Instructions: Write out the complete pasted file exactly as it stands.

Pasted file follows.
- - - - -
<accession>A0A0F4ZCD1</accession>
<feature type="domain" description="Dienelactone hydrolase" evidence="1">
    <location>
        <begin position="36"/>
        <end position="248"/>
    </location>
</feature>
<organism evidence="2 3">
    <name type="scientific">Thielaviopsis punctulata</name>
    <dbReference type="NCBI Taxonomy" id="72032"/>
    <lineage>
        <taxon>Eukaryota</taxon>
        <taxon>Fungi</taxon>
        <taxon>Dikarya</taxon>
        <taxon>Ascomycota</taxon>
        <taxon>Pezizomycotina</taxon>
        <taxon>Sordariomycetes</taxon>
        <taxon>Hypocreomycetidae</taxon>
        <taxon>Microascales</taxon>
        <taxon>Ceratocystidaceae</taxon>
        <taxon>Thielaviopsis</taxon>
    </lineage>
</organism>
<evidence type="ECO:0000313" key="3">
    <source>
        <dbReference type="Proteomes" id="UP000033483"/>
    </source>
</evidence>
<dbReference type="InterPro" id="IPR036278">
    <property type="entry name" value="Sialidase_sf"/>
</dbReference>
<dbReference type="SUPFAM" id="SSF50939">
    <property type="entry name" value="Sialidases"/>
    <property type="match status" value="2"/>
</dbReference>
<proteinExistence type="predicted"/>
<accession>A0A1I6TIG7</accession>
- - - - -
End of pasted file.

<accession>A0A0F4ZCD1</accession>
<feature type="domain" description="Dienelactone hydrolase" evidence="1">
    <location>
        <begin position="36"/>
        <end position="248"/>
    </location>
</feature>
<organism evidence="2 3">
    <name type="scientific">Thielaviopsis punctulata</name>
    <dbReference type="NCBI Taxonomy" id="72032"/>
    <lineage>
        <taxon>Eukaryota</taxon>
        <taxon>Fungi</taxon>
        <taxon>Dikarya</taxon>
        <taxon>Ascomycota</taxon>
        <taxon>Pezizomycotina</taxon>
        <taxon>Sordariomycetes</taxon>
        <taxon>Hypocreomycetidae</taxon>
        <taxon>Microascales</taxon>
        <taxon>Ceratocystidaceae</taxon>
        <taxon>Thielaviopsis</taxon>
    </lineage>
</organism>
<evidence type="ECO:0000313" key="3">
    <source>
        <dbReference type="Proteomes" id="UP000033483"/>
    </source>
</evidence>
<dbReference type="InterPro" id="IPR036278">
    <property type="entry name" value="Sialidase_sf"/>
</dbReference>
<dbReference type="SUPFAM" id="SSF50939">
    <property type="entry name" value="Sialidases"/>
    <property type="match status" value="2"/>
</dbReference>
<proteinExistence type="predicted"/>
<accession>A0A1I6TIG7</accession>